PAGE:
The Emergency Planning and Community Right-to-Know Act was enacted in 1986 to establish a process for informing people of chemical hazards in their communities. Companies are required to report the locations and quantities of certain chemicals stored, released, or transferred. Some of this information is made available to the public in an annual Toxics Release Inventory (TRI). Congress originally specified which industries were required to report to the TRI, but gave the EPA the authority to add or delete industries. The EPA was also given discretion to require reporting from any facility, based on criteria including the toxicity of the chemicals involved, proximity to other facilities that release a toxic chemical or to population centers, and the history of releases at the facility. While petroleum bulk stations, terminals, refining and related industries are required to report to the TRI, oil and gas exploration and production are not.

This information is part of testimony presented by Amy Mall, Natural Resources Defense Council, on the applicability of federal requirements that protect public health and the environment to oil and gas development. Ms. Mall appeared before the Congressional Committee on Oversight and Government Reform, chaired by Henry Waxman, on October 31, 2007. On that day, the NRDC released a report entitled, “Drilling Down: Protecting Western Communities from the Health and Environmental Effects of Oil and Gas Production." This report discusses hazardous materials that can enter the environment during oil and gas exploration and production, the loopholes in federal laws that allow industry to legally release these contaminants into the human environment, and the technologies readily available to control pollution and minimize toxic waste in order to reduce any impacts to human health.

Summary: The oil and gas industry has expanded rapidly during the last decade in the United States, particularly in the Rocky Mountain region, and predictions call for that trend to continue. Oil and gas production is a dirty process; many of the steps involved can be sources of dangerous pollution that can have serious impacts on the region’s air, water, and land—and on people’s health. Despite the number of dangerous materials involved in oil and gas production—and the frequent proximity of these operations to residences and other community resources—the oil and gas industry enjoys numerous exemptions from provisions of federal laws intended to protect human health and the environment.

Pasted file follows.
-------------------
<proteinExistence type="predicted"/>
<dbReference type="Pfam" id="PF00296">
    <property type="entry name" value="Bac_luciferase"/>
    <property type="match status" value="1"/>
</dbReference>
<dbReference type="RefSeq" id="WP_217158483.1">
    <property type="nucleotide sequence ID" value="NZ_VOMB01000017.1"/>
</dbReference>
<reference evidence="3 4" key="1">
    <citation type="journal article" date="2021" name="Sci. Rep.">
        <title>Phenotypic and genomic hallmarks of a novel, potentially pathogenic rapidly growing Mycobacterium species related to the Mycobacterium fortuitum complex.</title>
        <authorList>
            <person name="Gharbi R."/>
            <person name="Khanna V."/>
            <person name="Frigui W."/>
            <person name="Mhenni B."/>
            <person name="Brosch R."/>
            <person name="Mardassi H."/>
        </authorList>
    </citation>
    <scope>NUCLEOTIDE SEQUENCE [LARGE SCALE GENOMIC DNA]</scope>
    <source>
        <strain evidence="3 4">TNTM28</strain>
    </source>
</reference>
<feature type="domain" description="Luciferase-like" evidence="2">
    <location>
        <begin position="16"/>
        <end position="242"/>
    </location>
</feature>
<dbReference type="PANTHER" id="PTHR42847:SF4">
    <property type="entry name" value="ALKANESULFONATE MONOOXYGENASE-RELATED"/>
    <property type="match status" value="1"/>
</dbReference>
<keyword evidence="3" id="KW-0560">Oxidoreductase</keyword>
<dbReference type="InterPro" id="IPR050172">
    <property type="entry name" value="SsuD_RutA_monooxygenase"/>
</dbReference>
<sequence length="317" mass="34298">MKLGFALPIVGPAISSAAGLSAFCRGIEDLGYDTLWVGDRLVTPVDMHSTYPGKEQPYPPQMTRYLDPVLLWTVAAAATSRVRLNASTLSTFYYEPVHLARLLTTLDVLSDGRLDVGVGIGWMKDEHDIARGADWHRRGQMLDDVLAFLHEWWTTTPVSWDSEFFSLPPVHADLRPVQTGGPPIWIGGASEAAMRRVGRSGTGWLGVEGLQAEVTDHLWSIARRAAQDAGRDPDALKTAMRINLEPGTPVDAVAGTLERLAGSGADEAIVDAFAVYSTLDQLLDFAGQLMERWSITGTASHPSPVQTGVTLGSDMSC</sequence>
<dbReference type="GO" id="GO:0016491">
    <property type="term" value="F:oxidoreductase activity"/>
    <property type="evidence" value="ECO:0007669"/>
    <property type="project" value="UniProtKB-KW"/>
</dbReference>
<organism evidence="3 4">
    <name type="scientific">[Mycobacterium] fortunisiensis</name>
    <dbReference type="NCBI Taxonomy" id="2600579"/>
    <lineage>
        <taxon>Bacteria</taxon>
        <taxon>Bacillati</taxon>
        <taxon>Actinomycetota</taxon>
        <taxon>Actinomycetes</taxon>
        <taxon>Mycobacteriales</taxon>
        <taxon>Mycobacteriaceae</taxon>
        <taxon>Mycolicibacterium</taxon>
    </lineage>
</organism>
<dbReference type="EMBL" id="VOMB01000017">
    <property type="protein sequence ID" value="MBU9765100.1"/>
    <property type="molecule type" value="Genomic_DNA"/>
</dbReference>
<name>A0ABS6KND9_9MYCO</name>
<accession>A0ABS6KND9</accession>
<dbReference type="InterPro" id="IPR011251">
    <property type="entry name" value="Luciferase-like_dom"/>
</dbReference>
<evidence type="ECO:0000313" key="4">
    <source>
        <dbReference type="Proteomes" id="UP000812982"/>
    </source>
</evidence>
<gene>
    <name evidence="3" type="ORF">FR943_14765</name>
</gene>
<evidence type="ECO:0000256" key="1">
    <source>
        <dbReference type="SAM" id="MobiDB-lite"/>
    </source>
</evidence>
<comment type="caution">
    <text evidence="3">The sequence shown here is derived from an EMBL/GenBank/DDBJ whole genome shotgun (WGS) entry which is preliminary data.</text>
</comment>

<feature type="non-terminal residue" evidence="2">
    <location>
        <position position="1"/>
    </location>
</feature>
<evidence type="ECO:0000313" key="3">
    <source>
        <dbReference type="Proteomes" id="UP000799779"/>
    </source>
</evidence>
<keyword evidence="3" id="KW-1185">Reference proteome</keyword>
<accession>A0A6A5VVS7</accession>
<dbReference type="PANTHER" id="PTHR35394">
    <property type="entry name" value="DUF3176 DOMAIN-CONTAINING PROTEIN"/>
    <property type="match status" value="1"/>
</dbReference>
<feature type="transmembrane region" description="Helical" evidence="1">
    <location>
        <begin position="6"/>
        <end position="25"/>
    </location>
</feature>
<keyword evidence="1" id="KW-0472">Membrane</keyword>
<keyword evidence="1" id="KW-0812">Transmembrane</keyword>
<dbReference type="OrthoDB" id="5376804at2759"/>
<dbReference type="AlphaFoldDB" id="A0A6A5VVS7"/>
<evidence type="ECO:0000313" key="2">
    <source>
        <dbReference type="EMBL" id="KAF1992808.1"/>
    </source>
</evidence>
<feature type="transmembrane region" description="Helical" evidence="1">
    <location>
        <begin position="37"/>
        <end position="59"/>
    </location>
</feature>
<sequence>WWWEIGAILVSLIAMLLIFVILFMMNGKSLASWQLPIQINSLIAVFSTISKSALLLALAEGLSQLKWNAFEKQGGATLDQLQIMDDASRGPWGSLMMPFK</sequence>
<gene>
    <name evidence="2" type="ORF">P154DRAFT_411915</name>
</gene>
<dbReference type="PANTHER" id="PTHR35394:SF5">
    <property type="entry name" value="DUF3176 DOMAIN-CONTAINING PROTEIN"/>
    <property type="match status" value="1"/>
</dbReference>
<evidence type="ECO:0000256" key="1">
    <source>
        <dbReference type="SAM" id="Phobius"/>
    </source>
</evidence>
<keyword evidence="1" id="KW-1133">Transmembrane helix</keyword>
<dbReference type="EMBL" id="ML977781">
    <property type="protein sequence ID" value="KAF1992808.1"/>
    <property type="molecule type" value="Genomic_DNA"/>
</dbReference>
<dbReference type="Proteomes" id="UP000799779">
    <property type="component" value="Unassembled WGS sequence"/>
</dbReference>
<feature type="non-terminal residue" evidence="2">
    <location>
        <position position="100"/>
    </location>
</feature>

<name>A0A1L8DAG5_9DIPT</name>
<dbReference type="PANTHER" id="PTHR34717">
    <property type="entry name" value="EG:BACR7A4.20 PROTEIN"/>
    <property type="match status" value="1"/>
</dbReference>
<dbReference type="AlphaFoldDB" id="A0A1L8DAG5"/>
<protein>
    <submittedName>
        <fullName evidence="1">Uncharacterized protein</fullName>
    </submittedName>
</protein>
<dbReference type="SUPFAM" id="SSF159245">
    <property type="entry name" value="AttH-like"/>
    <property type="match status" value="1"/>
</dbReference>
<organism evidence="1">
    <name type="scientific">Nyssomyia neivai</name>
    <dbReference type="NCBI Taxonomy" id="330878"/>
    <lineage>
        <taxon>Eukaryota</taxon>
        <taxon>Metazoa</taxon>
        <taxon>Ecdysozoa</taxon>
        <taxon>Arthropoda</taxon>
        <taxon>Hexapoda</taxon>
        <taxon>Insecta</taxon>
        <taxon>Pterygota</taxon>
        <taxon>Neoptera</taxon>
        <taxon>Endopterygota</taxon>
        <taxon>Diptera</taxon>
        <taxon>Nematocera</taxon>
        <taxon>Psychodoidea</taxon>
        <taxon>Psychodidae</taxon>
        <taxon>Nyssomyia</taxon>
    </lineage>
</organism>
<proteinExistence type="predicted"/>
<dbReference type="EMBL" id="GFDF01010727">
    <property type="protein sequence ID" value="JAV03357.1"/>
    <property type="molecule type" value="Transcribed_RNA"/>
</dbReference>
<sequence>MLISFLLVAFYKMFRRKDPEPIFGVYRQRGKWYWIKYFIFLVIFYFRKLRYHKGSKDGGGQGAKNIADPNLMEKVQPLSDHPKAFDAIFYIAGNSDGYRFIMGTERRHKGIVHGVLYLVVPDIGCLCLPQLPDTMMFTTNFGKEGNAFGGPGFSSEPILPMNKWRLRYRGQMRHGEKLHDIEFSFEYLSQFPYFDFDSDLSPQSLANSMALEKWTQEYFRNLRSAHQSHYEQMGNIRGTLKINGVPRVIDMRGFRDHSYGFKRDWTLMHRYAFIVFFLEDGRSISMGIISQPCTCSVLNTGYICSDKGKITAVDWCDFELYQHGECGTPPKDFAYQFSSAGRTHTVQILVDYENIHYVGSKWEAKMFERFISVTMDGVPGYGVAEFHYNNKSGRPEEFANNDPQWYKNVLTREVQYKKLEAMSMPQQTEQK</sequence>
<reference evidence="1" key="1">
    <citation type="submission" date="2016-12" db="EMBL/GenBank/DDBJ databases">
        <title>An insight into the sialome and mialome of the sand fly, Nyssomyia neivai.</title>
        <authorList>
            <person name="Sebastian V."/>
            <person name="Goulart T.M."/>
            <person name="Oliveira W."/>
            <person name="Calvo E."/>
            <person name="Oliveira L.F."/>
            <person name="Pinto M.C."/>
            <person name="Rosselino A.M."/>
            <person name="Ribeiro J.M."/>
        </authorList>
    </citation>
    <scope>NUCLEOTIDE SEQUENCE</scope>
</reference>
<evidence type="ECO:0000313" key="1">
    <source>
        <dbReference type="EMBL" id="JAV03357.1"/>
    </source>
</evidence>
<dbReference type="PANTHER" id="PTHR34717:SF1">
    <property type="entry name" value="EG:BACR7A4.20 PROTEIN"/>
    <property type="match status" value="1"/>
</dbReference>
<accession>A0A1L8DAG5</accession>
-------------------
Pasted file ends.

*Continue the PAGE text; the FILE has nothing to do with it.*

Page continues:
To examine the entire report, click here.


Sunday, June 21, 2009

Ten Reasons Why Shale Gas Drilling Rocks


10. Creates jobs for road repair crews, EMTs, lawyers, nurses,
physicians, marriage counselors, firefighters, law enforcement
officers, & meth dealers & has added bonus of providing extra income for corrupt politicians

9. Drilling noise easily drowns out next-door neighbor's kid's
garage band

8. Devastated landscape, loss of green space, & clouds of killer
smog mean less hiking & biking & LOTS more time for TV

7. Eliminates hours of tedious trout fishing by "pre-killing" your

6. Flammable tap water livens up any party

5. Putting off the inevitable switch to renewable energy sources is
the American way

4. Fulfills your California-dreamin' fantasies by bringing
earthquakes to YOUR home town

3. Makes slow & boring process of disintegration of the American
community a lot more exciting by actively setting neighbor against

2. Provides important object lesson on why you should read a gas
lease BEFORE you sign it

1. Helps the kids learn that money is more important than anything

Saturday, June 20, 2009

Glenn Williams and Candace Mingins: Stories From the Front Line

At a recent meeting held at Broome Community College (NY), several speakers gave their testimony about the effects of gas drilling on public health and family economic stability. This video is about 18 minutes. There are a few introductory remarks prior to Mr. Williams' and Ms. Mingins' talks.

Glenn Williams, Binghamton Regional Sustainability Coaltion (BRSC)